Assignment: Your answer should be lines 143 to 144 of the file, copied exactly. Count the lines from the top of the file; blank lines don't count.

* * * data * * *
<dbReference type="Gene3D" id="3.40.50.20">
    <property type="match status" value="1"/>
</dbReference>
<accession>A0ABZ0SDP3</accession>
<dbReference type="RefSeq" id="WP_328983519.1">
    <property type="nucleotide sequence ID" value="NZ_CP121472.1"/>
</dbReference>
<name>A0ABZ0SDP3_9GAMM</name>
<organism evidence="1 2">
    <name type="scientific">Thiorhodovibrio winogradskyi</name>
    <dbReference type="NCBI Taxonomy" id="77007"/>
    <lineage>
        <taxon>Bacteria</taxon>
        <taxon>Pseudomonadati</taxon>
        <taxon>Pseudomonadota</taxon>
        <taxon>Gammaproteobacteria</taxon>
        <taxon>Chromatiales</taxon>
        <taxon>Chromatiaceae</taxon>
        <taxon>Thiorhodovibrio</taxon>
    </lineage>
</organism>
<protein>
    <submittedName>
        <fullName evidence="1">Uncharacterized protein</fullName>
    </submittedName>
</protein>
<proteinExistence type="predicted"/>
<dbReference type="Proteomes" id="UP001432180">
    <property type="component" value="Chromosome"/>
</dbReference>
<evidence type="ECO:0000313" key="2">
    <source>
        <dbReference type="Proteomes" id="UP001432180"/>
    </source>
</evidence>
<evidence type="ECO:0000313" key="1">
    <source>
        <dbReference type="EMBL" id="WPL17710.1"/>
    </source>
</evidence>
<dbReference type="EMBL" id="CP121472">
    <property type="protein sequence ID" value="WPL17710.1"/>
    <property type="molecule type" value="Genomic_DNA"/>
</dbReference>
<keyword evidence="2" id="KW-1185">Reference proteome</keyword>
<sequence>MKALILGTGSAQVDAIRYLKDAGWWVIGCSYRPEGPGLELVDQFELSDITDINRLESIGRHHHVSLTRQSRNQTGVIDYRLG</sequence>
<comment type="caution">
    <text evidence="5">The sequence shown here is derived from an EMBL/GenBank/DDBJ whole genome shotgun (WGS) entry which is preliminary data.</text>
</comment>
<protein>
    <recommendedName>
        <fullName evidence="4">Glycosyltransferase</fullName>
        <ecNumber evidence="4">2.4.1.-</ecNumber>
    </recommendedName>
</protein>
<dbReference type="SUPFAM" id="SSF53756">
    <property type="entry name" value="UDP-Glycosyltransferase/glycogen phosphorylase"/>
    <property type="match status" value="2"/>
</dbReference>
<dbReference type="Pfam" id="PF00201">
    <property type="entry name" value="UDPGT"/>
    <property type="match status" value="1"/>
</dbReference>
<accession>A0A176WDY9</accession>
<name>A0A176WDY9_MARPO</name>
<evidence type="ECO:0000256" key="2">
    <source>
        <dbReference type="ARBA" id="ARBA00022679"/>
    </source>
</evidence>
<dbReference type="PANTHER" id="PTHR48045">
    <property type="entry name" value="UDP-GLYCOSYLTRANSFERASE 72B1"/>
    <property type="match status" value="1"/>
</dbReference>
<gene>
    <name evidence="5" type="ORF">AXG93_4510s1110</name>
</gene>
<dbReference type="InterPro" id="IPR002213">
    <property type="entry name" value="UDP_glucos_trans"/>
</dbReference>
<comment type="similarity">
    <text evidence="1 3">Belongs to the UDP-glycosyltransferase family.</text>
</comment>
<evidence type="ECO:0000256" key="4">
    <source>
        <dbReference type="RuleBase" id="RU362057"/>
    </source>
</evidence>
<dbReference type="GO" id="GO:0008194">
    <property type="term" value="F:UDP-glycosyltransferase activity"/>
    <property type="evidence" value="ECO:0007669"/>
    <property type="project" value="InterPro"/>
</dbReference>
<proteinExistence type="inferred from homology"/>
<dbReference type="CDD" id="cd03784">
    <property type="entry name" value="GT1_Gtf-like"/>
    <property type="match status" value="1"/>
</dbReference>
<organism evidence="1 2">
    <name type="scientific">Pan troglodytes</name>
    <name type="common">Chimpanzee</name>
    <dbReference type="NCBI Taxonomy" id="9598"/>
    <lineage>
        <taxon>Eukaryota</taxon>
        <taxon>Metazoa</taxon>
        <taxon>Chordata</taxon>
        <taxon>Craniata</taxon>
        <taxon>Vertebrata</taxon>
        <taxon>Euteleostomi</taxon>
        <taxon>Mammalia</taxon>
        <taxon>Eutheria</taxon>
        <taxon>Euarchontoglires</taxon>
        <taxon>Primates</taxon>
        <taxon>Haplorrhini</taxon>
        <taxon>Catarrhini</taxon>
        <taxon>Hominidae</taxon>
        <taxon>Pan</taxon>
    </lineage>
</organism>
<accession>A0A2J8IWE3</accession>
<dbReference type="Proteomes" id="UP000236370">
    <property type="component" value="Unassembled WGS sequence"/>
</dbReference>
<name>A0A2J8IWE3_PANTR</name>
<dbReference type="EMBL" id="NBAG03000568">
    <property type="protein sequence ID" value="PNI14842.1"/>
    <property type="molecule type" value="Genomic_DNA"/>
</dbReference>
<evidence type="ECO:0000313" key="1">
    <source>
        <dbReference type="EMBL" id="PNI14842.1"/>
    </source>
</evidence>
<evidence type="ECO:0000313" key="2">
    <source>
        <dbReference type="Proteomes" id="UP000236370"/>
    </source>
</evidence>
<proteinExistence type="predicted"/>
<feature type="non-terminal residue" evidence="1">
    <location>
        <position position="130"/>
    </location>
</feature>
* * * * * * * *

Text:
    </location>
</feature>